CES 2016 Recap: The Race for the Wrist Takes a Turn

Smartwatches have attracted a lot of attention in recent years and it seems like every manufacturer is trying to get into the game, but I was surprised to see what appeared to be a turn in the tides this year. In the race for our wrists, it looks like many manufacturers are taking a step back and focusing on specific functionality instead of being all things to all people with general-purpose smartwatches. In fact, some of these manufacturers are going so far as to ask consumers not to call their devices smartwatches, preferring to highlight their key functionality instead.


The Fitness Watch

Fitbit has been making great wearable fitness trackers for quite some time now, so I fully expected to find a new smartwatch at their booth at CES this year. Naturally, I wasn’t surprised to find a device that looked like just that, called the Fitbit Blaze. However, as I chatted with Melanie Chase, a Senior Product Marketing Manager from Fitbit, I was surprised to find out that the company would prefer to refer to the device as a “fitness watch” instead of a general-purpose smartwatch.


So what’s different about the Fitbit Blaze? It really focuses on fitness first with advanced fitness tracking features. The device tracks heart rate, automatically recognizes and records select activities, and even has on-screen workouts with step-by-step instructions. The best part is that you can expect up to 5 days of battery life from the Blaze. While it gives you call notifications, text notifications, and calendar alerts—just like a smartwatch—the Blaze’s fitness-first approach makes it a very appealing device.


The Digital Watch

Another interesting device this year was the Razer Nabu Watch, which Razer would prefer you to think of as a digital watch with smart capabilities as opposed to a smartwatch. What does that mean, exactly? Well, it means that the Nabu Watch focuses on being a reliable digital timepiece with functions such as a countdown timer, stopwatch, alarms, and world team features. All this can be found on its main screen, while a secondary screen brings you smart features: notifications from your smartphone such as calls, texts, emails, app alerts, and more. The Nabu’s main screen enjoys months of battery life—just like what you’d expect from a traditional digital watch—while the secondary screen will need a charge every seven days or so.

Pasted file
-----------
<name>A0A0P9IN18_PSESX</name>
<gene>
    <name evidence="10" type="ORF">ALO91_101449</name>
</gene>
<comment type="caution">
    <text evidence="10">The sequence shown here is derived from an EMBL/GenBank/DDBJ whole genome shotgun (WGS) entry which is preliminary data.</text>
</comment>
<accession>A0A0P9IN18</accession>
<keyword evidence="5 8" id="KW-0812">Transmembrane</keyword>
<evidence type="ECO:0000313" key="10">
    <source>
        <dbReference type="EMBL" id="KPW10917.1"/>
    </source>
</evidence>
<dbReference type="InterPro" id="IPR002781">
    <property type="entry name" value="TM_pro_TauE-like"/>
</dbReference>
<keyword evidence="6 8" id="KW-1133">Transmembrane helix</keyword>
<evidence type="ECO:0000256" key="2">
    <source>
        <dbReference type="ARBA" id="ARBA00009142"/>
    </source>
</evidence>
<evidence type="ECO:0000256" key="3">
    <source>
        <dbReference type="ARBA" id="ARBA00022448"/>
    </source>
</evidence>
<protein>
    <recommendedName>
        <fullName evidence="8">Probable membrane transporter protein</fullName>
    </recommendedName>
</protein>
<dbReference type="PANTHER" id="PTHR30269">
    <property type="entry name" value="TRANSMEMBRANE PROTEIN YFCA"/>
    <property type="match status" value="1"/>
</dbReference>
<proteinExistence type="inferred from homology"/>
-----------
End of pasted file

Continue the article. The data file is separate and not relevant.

Like the Fitbit Blaze, the Nabu Watch was designed for a specific type of consumer: the gamer. With Razer’s long-standing reputation for manufacturing high-quality gaming accessories, I have no doubts that gamers will be scrambling to get their hands on the Nabu Watch when it launches later this month.


The Analog Watch

The popular brand of fashion watches, Fossil, jumped on the smartwatch bandwagon this past fall with its Q line of watches. The original Q line featured three analog devices and one digital. While the digital device was the most feature-rich when it came to smart functions, it was clear that Fossil recognized that many consumers are still looking for an attractive timepiece first and foremost. The company stayed true to this at CES with the introduction of yet another analog Q line device, the Q54 Pilot. The Q54 Pilot uses Intel technology to bring you basic smartphone notifications and activity tracking, but it’s clear that the device prioritizes aesthetics and a more traditional watch functionality: keeping time.


The Future of Smartwatches

Although there are a lot of general-purpose smartwatches on the market, and many consumers find them to be useful devices, I anticipate the trend towards specialized feature-sets to continue over the next few years. I believe a driving factor in this trend is the fact that many users already have computing power right at their fingertips in the form of a smartphone. Since smartwatches can’t exceed, or even match, smartphones’ capabilities, it can be difficult to justify dropping a few hundred dollars on one of these devices. However, consumers are more likely to find value in specialized features that appeal to their specific lifestyles.

By Mike Agerbo

January 19, 2016